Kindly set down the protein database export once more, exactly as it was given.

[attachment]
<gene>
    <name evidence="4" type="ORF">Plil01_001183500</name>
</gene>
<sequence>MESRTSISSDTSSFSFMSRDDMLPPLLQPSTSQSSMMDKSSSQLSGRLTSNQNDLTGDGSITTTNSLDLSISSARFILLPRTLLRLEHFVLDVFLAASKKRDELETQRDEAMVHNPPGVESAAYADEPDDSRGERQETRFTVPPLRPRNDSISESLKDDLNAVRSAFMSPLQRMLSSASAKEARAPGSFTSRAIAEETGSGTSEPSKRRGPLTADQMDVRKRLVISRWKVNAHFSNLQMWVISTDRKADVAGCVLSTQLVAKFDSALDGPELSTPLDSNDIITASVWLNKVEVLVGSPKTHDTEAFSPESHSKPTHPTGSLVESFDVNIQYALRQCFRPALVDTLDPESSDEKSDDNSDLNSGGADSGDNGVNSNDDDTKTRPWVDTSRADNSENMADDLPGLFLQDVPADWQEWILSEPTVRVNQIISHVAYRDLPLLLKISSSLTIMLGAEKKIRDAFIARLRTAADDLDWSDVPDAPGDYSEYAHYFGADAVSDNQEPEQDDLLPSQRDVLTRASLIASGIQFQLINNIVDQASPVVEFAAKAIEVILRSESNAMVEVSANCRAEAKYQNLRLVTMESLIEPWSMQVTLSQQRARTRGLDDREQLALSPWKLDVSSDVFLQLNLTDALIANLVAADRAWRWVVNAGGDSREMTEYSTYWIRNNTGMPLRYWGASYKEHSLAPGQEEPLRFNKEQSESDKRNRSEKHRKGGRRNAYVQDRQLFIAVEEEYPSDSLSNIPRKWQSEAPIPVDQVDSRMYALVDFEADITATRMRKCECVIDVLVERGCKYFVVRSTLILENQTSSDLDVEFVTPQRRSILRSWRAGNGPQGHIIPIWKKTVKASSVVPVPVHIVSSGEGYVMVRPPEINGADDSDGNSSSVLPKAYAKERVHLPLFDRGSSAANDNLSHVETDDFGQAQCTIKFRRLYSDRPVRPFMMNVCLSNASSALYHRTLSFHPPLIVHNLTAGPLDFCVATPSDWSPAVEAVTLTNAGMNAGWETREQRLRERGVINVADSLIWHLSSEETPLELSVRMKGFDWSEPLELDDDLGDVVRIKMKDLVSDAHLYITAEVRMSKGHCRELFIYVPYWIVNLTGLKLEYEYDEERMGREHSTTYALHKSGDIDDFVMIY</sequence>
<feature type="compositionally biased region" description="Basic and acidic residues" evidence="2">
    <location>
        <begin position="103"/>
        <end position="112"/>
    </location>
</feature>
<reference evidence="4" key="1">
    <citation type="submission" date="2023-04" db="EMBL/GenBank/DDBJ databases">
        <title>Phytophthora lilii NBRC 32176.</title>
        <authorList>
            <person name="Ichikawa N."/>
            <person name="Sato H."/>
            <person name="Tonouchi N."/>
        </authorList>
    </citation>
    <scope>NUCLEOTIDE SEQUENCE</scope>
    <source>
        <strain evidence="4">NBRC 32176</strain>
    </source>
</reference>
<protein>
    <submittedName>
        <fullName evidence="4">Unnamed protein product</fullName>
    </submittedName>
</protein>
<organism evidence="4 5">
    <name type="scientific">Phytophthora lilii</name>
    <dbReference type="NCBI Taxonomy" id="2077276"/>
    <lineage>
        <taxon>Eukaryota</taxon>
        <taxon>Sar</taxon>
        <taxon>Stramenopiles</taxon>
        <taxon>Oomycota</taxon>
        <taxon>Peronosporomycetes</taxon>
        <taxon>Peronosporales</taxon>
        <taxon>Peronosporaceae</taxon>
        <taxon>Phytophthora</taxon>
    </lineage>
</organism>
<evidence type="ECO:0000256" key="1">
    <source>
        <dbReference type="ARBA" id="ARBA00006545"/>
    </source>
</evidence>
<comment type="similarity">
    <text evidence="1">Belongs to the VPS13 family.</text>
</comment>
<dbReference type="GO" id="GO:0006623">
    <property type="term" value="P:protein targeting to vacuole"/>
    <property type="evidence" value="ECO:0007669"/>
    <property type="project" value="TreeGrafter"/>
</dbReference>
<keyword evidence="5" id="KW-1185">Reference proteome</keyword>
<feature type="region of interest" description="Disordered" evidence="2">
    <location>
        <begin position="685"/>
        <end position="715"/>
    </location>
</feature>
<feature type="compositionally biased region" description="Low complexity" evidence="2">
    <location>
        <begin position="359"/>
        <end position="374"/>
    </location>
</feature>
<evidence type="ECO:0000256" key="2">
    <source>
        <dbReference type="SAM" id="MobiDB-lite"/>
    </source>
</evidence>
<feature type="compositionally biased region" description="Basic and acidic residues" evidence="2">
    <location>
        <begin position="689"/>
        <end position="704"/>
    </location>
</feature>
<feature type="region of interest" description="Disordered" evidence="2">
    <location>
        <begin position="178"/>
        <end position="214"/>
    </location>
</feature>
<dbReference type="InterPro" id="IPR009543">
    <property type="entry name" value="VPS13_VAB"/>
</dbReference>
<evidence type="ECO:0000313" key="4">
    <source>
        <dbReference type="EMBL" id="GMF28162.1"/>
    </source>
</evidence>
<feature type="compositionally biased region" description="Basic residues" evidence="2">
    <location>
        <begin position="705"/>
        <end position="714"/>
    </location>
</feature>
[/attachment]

<gene>
    <name evidence="4" type="ORF">Plil01_001183500</name>
</gene>
<sequence>MESRTSISSDTSSFSFMSRDDMLPPLLQPSTSQSSMMDKSSSQLSGRLTSNQNDLTGDGSITTTNSLDLSISSARFILLPRTLLRLEHFVLDVFLAASKKRDELETQRDEAMVHNPPGVESAAYADEPDDSRGERQETRFTVPPLRPRNDSISESLKDDLNAVRSAFMSPLQRMLSSASAKEARAPGSFTSRAIAEETGSGTSEPSKRRGPLTADQMDVRKRLVISRWKVNAHFSNLQMWVISTDRKADVAGCVLSTQLVAKFDSALDGPELSTPLDSNDIITASVWLNKVEVLVGSPKTHDTEAFSPESHSKPTHPTGSLVESFDVNIQYALRQCFRPALVDTLDPESSDEKSDDNSDLNSGGADSGDNGVNSNDDDTKTRPWVDTSRADNSENMADDLPGLFLQDVPADWQEWILSEPTVRVNQIISHVAYRDLPLLLKISSSLTIMLGAEKKIRDAFIARLRTAADDLDWSDVPDAPGDYSEYAHYFGADAVSDNQEPEQDDLLPSQRDVLTRASLIASGIQFQLINNIVDQASPVVEFAAKAIEVILRSESNAMVEVSANCRAEAKYQNLRLVTMESLIEPWSMQVTLSQQRARTRGLDDREQLALSPWKLDVSSDVFLQLNLTDALIANLVAADRAWRWVVNAGGDSREMTEYSTYWIRNNTGMPLRYWGASYKEHSLAPGQEEPLRFNKEQSESDKRNRSEKHRKGGRRNAYVQDRQLFIAVEEEYPSDSLSNIPRKWQSEAPIPVDQVDSRMYALVDFEADITATRMRKCECVIDVLVERGCKYFVVRSTLILENQTSSDLDVEFVTPQRRSILRSWRAGNGPQGHIIPIWKKTVKASSVVPVPVHIVSSGEGYVMVRPPEINGADDSDGNSSSVLPKAYAKERVHLPLFDRGSSAANDNLSHVETDDFGQAQCTIKFRRLYSDRPVRPFMMNVCLSNASSALYHRTLSFHPPLIVHNLTAGPLDFCVATPSDWSPAVEAVTLTNAGMNAGWETREQRLRERGVINVADSLIWHLSSEETPLELSVRMKGFDWSEPLELDDDLGDVVRIKMKDLVSDAHLYITAEVRMSKGHCRELFIYVPYWIVNLTGLKLEYEYDEERMGREHSTTYALHKSGDIDDFVMIY</sequence>
<feature type="compositionally biased region" description="Basic and acidic residues" evidence="2">
    <location>
        <begin position="103"/>
        <end position="112"/>
    </location>
</feature>
<reference evidence="4" key="1">
    <citation type="submission" date="2023-04" db="EMBL/GenBank/DDBJ databases">
        <title>Phytophthora lilii NBRC 32176.</title>
        <authorList>
            <person name="Ichikawa N."/>
            <person name="Sato H."/>
            <person name="Tonouchi N."/>
        </authorList>
    </citation>
    <scope>NUCLEOTIDE SEQUENCE</scope>
    <source>
        <strain evidence="4">NBRC 32176</strain>
    </source>
</reference>
<protein>
    <submittedName>
        <fullName evidence="4">Unnamed protein product</fullName>
    </submittedName>
</protein>
<organism evidence="4 5">
    <name type="scientific">Phytophthora lilii</name>
    <dbReference type="NCBI Taxonomy" id="2077276"/>
    <lineage>
        <taxon>Eukaryota</taxon>
        <taxon>Sar</taxon>
        <taxon>Stramenopiles</taxon>
        <taxon>Oomycota</taxon>
        <taxon>Peronosporomycetes</taxon>
        <taxon>Peronosporales</taxon>
        <taxon>Peronosporaceae</taxon>
        <taxon>Phytophthora</taxon>
    </lineage>
</organism>
<evidence type="ECO:0000256" key="1">
    <source>
        <dbReference type="ARBA" id="ARBA00006545"/>
    </source>
</evidence>
<comment type="similarity">
    <text evidence="1">Belongs to the VPS13 family.</text>
</comment>
<dbReference type="GO" id="GO:0006623">
    <property type="term" value="P:protein targeting to vacuole"/>
    <property type="evidence" value="ECO:0007669"/>
    <property type="project" value="TreeGrafter"/>
</dbReference>
<keyword evidence="5" id="KW-1185">Reference proteome</keyword>
<feature type="region of interest" description="Disordered" evidence="2">
    <location>
        <begin position="685"/>
        <end position="715"/>
    </location>
</feature>
<feature type="compositionally biased region" description="Low complexity" evidence="2">
    <location>
        <begin position="359"/>
        <end position="374"/>
    </location>
</feature>
<evidence type="ECO:0000256" key="2">
    <source>
        <dbReference type="SAM" id="MobiDB-lite"/>
    </source>
</evidence>
<feature type="compositionally biased region" description="Basic and acidic residues" evidence="2">
    <location>
        <begin position="689"/>
        <end position="704"/>
    </location>
</feature>
<feature type="region of interest" description="Disordered" evidence="2">
    <location>
        <begin position="178"/>
        <end position="214"/>
    </location>
</feature>
<dbReference type="InterPro" id="IPR009543">
    <property type="entry name" value="VPS13_VAB"/>
</dbReference>
<evidence type="ECO:0000313" key="4">
    <source>
        <dbReference type="EMBL" id="GMF28162.1"/>
    </source>
</evidence>
<feature type="compositionally biased region" description="Basic residues" evidence="2">
    <location>
        <begin position="705"/>
        <end position="714"/>
    </location>
</feature>